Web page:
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Discussion Starter #1
I have come into a 97 Mach Z that has a seized ACM on it; I understand that this is not uncommon, but my mechanical inclination has been automotive in direction and am looking for some guidance on a simple way it can be dealt with.  Due to driving junk on the road, I'm in good shape tool-wise, just looking for advice, opinions, etc.

Thanks to any and all
 

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Pull that ACM right out and drop it in a bucket of used oil next time u change oil in your car. Get it freed up and then dissemble it, sand the rod and put a good amount of no-seize on it. You will probably have to pull the suspention to do this or you should anyway because the cross shafts are probably rusty from no grease and will need a wire wheel taken to them also. A little grease or no-sieze on the rod and the rest of the suspention [zerks] after a weekend of riding will keep it from ever happening again.
This is what I would do if it ever happened to me.
 

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If you don't want to pull your suspension out just spray the crap out of it with PB Blaster, that stuff is magic.
 

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Discussion Starter #4
I'm a bit leery about yanking the suspension out at the moment; I'm sure it's not that bad, but it does look a bit daunting at the moment,  so I will most likely try some penetrating oil to get things moving and see how that works.  Once I free things up, maybe I can get the offending pieces out and clean things up a bit better.  Will order the FSM on the weekend to try and familiarize myself a bit better with things.  Any idea if this PB Blaster stuff is available up here in Canada?  Never heard of it until tonight, and after checking out the website, I think I'd like to try a can of the stuff.  If not, let me know where you find it in the US, and I'll get someone to bring some over for me.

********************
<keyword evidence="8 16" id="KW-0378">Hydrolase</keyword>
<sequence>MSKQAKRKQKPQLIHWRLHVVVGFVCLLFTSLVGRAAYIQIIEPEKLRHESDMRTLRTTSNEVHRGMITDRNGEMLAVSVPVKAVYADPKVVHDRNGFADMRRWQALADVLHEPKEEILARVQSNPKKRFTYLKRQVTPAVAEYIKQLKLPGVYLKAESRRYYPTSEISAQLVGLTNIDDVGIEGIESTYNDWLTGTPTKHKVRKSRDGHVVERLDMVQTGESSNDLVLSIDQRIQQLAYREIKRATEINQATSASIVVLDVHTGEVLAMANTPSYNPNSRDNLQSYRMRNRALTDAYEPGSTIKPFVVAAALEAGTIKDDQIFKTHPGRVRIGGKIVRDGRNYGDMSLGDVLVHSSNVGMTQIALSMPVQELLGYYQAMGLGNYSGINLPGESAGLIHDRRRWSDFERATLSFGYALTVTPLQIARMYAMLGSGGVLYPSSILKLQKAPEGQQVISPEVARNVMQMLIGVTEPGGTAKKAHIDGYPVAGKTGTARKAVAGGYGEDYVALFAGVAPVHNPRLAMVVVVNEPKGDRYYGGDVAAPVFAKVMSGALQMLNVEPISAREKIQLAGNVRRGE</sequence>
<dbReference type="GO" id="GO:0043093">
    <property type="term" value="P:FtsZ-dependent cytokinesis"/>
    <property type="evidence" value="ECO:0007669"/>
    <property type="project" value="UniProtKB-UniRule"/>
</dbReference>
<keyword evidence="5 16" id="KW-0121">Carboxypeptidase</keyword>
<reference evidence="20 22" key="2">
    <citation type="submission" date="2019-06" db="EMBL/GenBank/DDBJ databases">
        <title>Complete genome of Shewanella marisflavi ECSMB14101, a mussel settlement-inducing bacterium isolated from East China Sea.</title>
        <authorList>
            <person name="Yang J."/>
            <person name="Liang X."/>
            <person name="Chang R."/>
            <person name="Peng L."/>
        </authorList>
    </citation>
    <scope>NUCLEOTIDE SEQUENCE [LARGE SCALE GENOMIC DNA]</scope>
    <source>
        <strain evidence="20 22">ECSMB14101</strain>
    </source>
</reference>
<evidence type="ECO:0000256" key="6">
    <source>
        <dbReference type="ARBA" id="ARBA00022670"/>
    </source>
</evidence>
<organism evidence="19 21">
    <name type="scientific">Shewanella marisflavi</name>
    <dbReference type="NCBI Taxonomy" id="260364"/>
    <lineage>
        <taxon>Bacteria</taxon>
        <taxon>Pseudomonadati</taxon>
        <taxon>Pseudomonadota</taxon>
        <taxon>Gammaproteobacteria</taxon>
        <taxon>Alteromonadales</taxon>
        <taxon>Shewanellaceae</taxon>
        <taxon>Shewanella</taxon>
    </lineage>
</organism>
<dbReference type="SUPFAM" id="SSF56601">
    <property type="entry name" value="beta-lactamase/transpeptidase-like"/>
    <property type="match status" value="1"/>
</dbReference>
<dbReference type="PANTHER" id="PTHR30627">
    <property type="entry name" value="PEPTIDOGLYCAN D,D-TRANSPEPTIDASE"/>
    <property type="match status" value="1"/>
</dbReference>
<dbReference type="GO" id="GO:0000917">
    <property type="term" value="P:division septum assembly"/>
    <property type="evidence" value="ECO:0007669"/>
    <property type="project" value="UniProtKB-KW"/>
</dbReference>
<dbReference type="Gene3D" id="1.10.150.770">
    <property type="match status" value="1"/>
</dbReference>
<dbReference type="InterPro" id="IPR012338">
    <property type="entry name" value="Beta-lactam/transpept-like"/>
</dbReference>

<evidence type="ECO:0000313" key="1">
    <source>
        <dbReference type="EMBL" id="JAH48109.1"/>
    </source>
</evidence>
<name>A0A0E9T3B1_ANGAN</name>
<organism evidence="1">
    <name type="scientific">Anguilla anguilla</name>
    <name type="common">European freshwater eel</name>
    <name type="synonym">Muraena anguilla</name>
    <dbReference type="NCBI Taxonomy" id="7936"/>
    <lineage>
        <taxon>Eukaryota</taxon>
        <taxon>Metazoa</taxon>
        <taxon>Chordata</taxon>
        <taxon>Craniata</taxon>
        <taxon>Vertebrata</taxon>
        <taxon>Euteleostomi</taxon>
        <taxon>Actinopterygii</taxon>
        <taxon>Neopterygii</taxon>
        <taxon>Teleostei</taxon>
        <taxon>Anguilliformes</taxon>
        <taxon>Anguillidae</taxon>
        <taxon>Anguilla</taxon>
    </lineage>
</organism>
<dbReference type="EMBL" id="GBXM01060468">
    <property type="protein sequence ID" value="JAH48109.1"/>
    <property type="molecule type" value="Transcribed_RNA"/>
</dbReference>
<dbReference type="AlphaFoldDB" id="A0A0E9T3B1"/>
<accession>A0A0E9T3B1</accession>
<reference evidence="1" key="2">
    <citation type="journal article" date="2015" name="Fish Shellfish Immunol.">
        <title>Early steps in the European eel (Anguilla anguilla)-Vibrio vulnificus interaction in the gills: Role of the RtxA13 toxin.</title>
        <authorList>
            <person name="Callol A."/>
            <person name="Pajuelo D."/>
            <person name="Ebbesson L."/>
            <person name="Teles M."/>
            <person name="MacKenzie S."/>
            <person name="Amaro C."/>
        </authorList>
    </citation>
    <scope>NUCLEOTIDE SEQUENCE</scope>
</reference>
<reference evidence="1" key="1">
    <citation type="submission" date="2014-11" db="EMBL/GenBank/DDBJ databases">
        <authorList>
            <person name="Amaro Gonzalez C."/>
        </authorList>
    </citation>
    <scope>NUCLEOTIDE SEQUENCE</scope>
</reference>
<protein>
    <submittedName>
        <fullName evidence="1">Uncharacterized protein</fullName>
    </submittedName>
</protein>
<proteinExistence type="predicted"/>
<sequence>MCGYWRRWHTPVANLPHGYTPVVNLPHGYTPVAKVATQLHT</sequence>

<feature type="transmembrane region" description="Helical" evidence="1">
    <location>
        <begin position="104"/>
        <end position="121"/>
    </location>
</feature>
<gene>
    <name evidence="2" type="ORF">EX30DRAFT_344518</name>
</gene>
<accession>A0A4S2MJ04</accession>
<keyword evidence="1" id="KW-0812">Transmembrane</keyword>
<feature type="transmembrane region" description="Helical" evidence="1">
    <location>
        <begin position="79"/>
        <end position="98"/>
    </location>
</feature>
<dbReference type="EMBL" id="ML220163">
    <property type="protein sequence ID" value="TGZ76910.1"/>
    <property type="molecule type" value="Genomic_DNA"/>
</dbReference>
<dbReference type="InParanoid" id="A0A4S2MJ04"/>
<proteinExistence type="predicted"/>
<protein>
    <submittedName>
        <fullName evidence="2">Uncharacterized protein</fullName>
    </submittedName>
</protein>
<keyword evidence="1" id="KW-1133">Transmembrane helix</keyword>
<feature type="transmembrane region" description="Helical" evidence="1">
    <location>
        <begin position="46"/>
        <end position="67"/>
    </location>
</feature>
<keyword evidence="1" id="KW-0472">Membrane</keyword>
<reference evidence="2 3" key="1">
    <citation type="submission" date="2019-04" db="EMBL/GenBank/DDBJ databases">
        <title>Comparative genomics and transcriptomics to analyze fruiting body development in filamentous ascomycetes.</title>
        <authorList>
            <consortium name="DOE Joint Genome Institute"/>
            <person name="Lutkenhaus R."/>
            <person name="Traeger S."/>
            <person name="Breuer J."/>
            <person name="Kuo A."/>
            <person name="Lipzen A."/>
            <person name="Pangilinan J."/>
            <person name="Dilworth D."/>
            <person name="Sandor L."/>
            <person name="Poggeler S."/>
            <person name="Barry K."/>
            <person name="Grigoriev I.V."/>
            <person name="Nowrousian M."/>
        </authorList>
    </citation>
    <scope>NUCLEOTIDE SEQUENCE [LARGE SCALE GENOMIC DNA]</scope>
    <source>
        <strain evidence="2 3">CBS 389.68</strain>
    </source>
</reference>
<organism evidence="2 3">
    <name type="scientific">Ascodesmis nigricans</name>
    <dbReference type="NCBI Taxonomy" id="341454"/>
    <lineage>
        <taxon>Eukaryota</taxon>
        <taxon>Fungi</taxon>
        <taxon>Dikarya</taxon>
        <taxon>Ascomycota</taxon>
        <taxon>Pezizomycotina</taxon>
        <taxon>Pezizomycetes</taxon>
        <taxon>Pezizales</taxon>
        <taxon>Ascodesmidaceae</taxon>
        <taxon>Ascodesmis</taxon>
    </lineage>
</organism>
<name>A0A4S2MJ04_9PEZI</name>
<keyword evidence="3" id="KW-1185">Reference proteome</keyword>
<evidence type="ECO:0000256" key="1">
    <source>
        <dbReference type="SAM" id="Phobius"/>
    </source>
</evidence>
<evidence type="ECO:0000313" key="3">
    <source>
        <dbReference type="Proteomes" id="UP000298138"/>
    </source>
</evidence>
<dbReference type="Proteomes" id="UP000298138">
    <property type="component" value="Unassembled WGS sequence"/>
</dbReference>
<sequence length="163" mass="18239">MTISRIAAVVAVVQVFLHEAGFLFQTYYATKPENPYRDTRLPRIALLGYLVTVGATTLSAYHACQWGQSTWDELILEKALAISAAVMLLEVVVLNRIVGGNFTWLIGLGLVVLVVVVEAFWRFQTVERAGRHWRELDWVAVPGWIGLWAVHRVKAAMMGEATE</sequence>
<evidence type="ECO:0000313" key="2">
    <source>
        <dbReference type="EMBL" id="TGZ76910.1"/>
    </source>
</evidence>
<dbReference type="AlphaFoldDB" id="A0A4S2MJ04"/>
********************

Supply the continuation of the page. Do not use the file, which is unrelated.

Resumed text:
Thanks all  for the info, I think I have my Sunday planned out now.
 

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Pull the suspension, and do the job right.  Its really not that hard.  Once you do it, you won't hesitate again.
Penetrating Oil (there are a ton of them on the market) might free it up, but it won't clean out the contaminates.

FishHog
 

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Use a low heat source like a Wagner heat gun or a propane torch and you might get the nut to expand some.
 

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Just yank it out. It's so simple a child could do it! Besides, you may find other problems like cracked welds, worn shafts, cracked rails, and probably the shocks are junk if they have over 4000 miles. How about some new hifax? What kind of shape are the idler wheels and their bearings in? I guarntee they need some grease!
Your suspention takes a hek of a beating and needs a lot of maintenance to stay top notch......

Oh ya, put some AD bolivin connectors on that SC-10 for bunch better handling & riding sled.
 

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Discussion Starter #9